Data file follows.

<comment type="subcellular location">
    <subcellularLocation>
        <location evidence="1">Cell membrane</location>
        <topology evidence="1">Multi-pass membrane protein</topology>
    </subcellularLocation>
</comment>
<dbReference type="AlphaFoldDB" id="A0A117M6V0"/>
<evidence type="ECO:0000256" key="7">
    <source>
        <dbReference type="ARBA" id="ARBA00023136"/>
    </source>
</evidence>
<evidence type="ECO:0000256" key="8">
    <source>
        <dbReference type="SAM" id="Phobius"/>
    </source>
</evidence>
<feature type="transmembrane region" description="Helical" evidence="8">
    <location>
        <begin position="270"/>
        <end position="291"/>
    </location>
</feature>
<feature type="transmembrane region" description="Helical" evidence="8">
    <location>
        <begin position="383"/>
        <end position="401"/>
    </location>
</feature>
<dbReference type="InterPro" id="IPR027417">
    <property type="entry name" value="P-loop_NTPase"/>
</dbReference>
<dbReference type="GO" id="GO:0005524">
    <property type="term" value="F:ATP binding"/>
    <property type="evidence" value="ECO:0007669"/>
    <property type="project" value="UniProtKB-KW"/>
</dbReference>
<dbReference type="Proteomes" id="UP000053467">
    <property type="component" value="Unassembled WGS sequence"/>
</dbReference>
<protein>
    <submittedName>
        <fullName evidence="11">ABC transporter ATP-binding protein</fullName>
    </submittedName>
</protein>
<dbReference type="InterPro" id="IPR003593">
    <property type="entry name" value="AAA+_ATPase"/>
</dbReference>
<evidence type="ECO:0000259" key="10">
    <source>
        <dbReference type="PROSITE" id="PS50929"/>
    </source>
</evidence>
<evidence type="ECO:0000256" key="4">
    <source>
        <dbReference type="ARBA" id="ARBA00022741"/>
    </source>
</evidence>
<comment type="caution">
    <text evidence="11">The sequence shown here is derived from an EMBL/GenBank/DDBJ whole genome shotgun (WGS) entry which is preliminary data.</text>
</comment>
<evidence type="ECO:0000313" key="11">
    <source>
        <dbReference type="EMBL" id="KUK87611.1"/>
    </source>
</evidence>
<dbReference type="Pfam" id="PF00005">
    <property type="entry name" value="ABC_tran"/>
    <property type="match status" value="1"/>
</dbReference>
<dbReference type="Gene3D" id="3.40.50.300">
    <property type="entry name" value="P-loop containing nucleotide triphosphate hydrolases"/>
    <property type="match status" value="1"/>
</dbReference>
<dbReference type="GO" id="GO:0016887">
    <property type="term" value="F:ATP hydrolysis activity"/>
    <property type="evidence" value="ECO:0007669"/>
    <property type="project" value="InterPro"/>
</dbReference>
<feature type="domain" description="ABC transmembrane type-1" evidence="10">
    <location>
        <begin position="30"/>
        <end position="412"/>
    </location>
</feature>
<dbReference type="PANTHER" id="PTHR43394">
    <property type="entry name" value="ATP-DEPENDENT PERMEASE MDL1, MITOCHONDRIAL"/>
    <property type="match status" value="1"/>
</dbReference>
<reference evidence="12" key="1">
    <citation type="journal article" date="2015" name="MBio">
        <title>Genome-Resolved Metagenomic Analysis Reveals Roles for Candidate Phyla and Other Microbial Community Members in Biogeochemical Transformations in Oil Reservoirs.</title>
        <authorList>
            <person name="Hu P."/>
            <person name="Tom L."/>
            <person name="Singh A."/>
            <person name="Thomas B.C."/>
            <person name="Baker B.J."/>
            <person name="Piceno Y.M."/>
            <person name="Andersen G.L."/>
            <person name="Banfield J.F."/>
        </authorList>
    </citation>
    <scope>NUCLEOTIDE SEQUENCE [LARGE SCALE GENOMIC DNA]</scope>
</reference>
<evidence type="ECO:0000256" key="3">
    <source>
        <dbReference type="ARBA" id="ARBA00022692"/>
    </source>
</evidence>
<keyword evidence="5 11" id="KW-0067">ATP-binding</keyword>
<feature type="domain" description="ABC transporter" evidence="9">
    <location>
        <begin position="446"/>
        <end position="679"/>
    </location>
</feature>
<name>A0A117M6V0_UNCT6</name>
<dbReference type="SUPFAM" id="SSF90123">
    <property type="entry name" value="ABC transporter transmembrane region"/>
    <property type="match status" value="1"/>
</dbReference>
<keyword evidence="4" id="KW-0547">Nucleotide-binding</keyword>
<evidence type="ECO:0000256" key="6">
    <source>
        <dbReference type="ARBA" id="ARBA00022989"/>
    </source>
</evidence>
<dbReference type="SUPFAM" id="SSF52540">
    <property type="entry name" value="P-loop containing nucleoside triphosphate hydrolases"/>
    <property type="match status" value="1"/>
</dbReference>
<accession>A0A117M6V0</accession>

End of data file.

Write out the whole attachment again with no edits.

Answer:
<comment type="subcellular location">
    <subcellularLocation>
        <location evidence="1">Cell membrane</location>
        <topology evidence="1">Multi-pass membrane protein</topology>
    </subcellularLocation>
</comment>
<dbReference type="AlphaFoldDB" id="A0A117M6V0"/>
<evidence type="ECO:0000256" key="7">
    <source>
        <dbReference type="ARBA" id="ARBA00023136"/>
    </source>
</evidence>
<evidence type="ECO:0000256" key="8">
    <source>
        <dbReference type="SAM" id="Phobius"/>
    </source>
</evidence>
<feature type="transmembrane region" description="Helical" evidence="8">
    <location>
        <begin position="270"/>
        <end position="291"/>
    </location>
</feature>
<feature type="transmembrane region" description="Helical" evidence="8">
    <location>
        <begin position="383"/>
        <end position="401"/>
    </location>
</feature>
<dbReference type="InterPro" id="IPR027417">
    <property type="entry name" value="P-loop_NTPase"/>
</dbReference>
<dbReference type="GO" id="GO:0005524">
    <property type="term" value="F:ATP binding"/>
    <property type="evidence" value="ECO:0007669"/>
    <property type="project" value="UniProtKB-KW"/>
</dbReference>
<dbReference type="Proteomes" id="UP000053467">
    <property type="component" value="Unassembled WGS sequence"/>
</dbReference>
<protein>
    <submittedName>
        <fullName evidence="11">ABC transporter ATP-binding protein</fullName>
    </submittedName>
</protein>
<dbReference type="InterPro" id="IPR003593">
    <property type="entry name" value="AAA+_ATPase"/>
</dbReference>
<evidence type="ECO:0000259" key="10">
    <source>
        <dbReference type="PROSITE" id="PS50929"/>
    </source>
</evidence>
<evidence type="ECO:0000256" key="4">
    <source>
        <dbReference type="ARBA" id="ARBA00022741"/>
    </source>
</evidence>
<comment type="caution">
    <text evidence="11">The sequence shown here is derived from an EMBL/GenBank/DDBJ whole genome shotgun (WGS) entry which is preliminary data.</text>
</comment>
<evidence type="ECO:0000313" key="11">
    <source>
        <dbReference type="EMBL" id="KUK87611.1"/>
    </source>
</evidence>
<dbReference type="Pfam" id="PF00005">
    <property type="entry name" value="ABC_tran"/>
    <property type="match status" value="1"/>
</dbReference>
<dbReference type="Gene3D" id="3.40.50.300">
    <property type="entry name" value="P-loop containing nucleotide triphosphate hydrolases"/>
    <property type="match status" value="1"/>
</dbReference>
<dbReference type="GO" id="GO:0016887">
    <property type="term" value="F:ATP hydrolysis activity"/>
    <property type="evidence" value="ECO:0007669"/>
    <property type="project" value="InterPro"/>
</dbReference>
<feature type="domain" description="ABC transmembrane type-1" evidence="10">
    <location>
        <begin position="30"/>
        <end position="412"/>
    </location>
</feature>
<dbReference type="PANTHER" id="PTHR43394">
    <property type="entry name" value="ATP-DEPENDENT PERMEASE MDL1, MITOCHONDRIAL"/>
    <property type="match status" value="1"/>
</dbReference>
<reference evidence="12" key="1">
    <citation type="journal article" date="2015" name="MBio">
        <title>Genome-Resolved Metagenomic Analysis Reveals Roles for Candidate Phyla and Other Microbial Community Members in Biogeochemical Transformations in Oil Reservoirs.</title>
        <authorList>
            <person name="Hu P."/>
            <person name="Tom L."/>
            <person name="Singh A."/>
            <person name="Thomas B.C."/>
            <person name="Baker B.J."/>
            <person name="Piceno Y.M."/>
            <person name="Andersen G.L."/>
            <person name="Banfield J.F."/>
        </authorList>
    </citation>
    <scope>NUCLEOTIDE SEQUENCE [LARGE SCALE GENOMIC DNA]</scope>
</reference>
<evidence type="ECO:0000256" key="3">
    <source>
        <dbReference type="ARBA" id="ARBA00022692"/>
    </source>
</evidence>
<keyword evidence="5 11" id="KW-0067">ATP-binding</keyword>
<feature type="domain" description="ABC transporter" evidence="9">
    <location>
        <begin position="446"/>
        <end position="679"/>
    </location>
</feature>
<name>A0A117M6V0_UNCT6</name>
<dbReference type="SUPFAM" id="SSF90123">
    <property type="entry name" value="ABC transporter transmembrane region"/>
    <property type="match status" value="1"/>
</dbReference>
<keyword evidence="4" id="KW-0547">Nucleotide-binding</keyword>
<evidence type="ECO:0000256" key="6">
    <source>
        <dbReference type="ARBA" id="ARBA00022989"/>
    </source>
</evidence>
<dbReference type="SUPFAM" id="SSF52540">
    <property type="entry name" value="P-loop containing nucleoside triphosphate hydrolases"/>
    <property type="match status" value="1"/>
</dbReference>
<accession>A0A117M6V0</accession>